Farmland values expected to hold firm in the face of 40-year inflation high

As inflation reaches a 40-year high, new analysis from national property consultancy, Carter Jonas, suggests the value of farmland will hold firm or grow.

Data tracking how the asset is affected when the UK economy comes under pressure – from high interest rates or the global financial crisis for example – demonstrates that land tends to hold its value, seeing capital growth over the medium and long terms.

Since land values peaked in 2016, farmers and investors have seen their asset plateau, resulting in a very slow decrease of about five per cent over eight years. This can be attributed to uncertainty surrounding Brexit and the transition away from area-based subsidies. However, in the past 30 years, land values have grown by 369 per cent ­– the equivalent of 5.3 per cent per year.

Carter Jonas expects farmers and investors to view land as a means to protect wealth as inflationary pressures continue across the UK.

British farmland at harvest time

Sophie Davidson, senior research analyst at Carter Jonas, explained: “Over the past 30 years, farmland values have outperformed inflation and grown at a rate that exceeds many other common investments. With a limited supply of land coming to the market, increasing demand from alternative investors and new income stream opportunities, we believe that land prices will rise in the medium term, and continue its long-term positive trajectory.

“The resilience and ability to rebound quickly is promising for land values in the face of the current high inflation rates and low economic growth.” Average land values fell slightly as interest rates reached 8.4 per cent in 1991.

They soon recovered as wheat prices rose rapidly and increased profitability for cereal farmers. In real terms, values rose by 59.5 per cent from 1991 to 2001. Tenancy reforms making land more attractive to investors contributed to this rise.

Other than a slight dip in 2009, rising inflation and a steep fall in economic growth during the global financial crisis drove demand for farmland by investors looking for relatively safe-haven assets.

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Even when the housing market crashed, the farmland market held strong. Between 2002 and 2015, average farmland values in real terms increased by a healthy 95.9 per cent, or 5.3 per cent when annualised. Of course, part of the value of land for farmers hinges on profitability, which is currently being negatively impacted by a huge increase in input costs.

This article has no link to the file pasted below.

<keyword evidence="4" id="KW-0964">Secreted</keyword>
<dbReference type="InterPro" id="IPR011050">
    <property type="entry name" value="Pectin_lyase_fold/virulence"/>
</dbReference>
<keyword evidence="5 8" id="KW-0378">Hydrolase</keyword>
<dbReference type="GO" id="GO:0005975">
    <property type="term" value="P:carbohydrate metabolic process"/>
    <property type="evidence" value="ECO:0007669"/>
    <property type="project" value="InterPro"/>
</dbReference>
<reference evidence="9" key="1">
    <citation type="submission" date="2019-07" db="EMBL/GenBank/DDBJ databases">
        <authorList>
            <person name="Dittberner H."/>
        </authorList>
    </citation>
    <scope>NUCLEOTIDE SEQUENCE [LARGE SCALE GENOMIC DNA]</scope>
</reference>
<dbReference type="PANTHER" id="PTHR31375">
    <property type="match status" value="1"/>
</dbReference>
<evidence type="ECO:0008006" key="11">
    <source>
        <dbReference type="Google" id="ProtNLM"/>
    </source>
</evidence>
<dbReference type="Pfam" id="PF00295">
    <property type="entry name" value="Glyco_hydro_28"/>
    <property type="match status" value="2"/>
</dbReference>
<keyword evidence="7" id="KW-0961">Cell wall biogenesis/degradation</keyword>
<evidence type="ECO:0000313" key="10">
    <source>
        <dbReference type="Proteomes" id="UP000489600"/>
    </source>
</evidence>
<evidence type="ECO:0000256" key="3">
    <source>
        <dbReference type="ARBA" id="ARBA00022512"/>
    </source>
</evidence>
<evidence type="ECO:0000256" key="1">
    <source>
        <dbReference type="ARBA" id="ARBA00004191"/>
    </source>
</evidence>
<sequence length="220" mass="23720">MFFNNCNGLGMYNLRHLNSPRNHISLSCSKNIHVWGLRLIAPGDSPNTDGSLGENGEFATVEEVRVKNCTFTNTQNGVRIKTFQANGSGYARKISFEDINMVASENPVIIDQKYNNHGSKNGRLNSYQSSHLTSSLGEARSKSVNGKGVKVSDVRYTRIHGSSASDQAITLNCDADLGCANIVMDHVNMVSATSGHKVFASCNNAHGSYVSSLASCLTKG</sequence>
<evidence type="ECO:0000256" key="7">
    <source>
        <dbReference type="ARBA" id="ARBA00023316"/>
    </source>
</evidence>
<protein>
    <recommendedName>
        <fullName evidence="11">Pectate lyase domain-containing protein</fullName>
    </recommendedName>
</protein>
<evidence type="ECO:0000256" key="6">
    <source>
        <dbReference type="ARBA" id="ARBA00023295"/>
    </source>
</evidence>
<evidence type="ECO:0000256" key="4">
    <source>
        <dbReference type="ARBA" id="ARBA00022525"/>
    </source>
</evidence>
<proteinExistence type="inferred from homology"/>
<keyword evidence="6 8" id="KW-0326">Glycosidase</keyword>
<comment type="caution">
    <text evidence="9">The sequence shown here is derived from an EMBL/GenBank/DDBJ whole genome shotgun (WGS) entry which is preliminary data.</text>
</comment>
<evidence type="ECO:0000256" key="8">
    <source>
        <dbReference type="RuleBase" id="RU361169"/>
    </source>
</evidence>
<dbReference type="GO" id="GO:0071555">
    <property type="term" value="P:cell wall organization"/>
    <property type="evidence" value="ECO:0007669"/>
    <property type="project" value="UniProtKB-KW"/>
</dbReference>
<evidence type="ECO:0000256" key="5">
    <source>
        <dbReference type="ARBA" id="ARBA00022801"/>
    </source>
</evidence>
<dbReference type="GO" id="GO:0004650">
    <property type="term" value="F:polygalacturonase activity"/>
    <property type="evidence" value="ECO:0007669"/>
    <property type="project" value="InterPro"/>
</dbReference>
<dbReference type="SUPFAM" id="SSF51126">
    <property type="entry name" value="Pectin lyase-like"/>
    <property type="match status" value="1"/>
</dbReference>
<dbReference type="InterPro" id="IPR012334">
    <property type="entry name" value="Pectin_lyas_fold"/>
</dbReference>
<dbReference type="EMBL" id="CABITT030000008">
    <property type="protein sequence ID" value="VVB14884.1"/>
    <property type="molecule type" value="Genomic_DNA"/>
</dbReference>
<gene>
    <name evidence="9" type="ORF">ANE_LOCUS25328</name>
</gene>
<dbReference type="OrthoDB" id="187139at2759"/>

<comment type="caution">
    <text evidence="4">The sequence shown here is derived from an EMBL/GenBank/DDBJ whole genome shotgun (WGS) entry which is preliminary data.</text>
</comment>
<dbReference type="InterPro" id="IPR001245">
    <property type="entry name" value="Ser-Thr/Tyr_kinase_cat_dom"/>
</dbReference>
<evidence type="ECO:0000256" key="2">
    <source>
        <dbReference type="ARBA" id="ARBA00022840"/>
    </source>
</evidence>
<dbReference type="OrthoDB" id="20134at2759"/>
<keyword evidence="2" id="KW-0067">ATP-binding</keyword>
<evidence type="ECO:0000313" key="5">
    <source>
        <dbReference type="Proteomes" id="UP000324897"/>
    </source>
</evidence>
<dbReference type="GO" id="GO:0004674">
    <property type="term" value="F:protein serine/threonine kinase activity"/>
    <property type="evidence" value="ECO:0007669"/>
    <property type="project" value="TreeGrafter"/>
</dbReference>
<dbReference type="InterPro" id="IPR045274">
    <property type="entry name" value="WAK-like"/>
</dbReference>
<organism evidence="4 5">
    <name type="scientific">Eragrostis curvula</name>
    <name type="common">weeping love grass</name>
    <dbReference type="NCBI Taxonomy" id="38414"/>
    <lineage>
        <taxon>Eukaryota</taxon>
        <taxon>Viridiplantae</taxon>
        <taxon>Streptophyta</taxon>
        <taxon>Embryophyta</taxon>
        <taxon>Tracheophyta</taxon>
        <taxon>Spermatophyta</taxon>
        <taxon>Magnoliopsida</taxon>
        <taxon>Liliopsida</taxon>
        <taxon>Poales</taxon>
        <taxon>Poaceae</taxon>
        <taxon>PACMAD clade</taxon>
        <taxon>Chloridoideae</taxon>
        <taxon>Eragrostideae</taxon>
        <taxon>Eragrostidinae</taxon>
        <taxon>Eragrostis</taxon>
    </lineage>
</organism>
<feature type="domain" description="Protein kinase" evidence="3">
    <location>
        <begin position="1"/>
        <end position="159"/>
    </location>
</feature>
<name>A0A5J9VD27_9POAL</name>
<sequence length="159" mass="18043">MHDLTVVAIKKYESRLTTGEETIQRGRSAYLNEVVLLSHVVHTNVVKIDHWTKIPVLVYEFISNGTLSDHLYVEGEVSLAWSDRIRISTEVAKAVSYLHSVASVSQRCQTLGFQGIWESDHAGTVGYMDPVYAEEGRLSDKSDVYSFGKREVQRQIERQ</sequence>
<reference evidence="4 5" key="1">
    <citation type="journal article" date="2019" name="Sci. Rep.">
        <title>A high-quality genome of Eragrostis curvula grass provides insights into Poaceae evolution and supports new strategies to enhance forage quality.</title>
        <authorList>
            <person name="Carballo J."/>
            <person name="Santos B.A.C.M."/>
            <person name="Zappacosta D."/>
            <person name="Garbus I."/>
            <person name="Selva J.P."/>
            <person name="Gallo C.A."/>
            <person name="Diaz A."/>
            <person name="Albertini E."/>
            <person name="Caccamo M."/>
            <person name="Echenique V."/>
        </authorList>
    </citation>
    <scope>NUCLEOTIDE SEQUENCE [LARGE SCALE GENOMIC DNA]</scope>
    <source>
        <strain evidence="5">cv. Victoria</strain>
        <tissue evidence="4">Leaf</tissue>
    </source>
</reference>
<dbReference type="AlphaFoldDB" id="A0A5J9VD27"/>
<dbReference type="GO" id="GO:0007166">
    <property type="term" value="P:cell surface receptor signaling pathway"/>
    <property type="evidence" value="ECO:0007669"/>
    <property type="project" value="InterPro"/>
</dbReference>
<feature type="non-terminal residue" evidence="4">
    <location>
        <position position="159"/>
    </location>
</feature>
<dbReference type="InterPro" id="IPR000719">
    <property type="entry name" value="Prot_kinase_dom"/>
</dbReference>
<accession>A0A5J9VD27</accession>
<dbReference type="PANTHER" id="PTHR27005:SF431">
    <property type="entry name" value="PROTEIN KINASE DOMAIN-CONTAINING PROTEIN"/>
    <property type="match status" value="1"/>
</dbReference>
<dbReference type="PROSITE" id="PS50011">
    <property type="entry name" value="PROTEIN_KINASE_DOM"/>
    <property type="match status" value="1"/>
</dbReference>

“According to data from the AHDB, the price of fertiliser has grown by 179.2 per cent in the 12 months to April 2022,” Ms Davidson continued. “Likewise, crude oil has seen an annual growth rate of 67.0 per cent and red diesel has increased by 70.3 per cent. In contrast, CPI rose by 9.0 per cent in the same period, significantly slower than most commodities.” Although the price of outputs has increased, it has not been at the same rate, negatively impacting profitability.

She added: “As such, there is a short-term and unpredictable disruption to agriculture.” However, new opportunities and income streams for landowners are helping to create optimism and drive prices.

Andrew Chandler, head of Farm Agency, said: “Farm incomes can also be supplemented through Biodiversity Net Gain (BNG) credits, Nitrate Neutrality credits or carbon sequestration provisions.

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“A new era of structural change has sparked the upsurge of environmental buyers who bring ‘green money’ to the market to offset the effects of development. These emerging natural capital-based income streams will serve to benefit the market and create demand for land and the environmental solutions it can provide.”

A resurgence in ‘lifestyle buyers’ has also increased demand and caused prices to soar, with a two-year annualised growth rate of 11.4 per cent in lifestyle land values. “With an influx of new buyers creating competition in the market and as environmental policies evolve, we can expect land values to push upwards and continue their longer-term rate of growth.”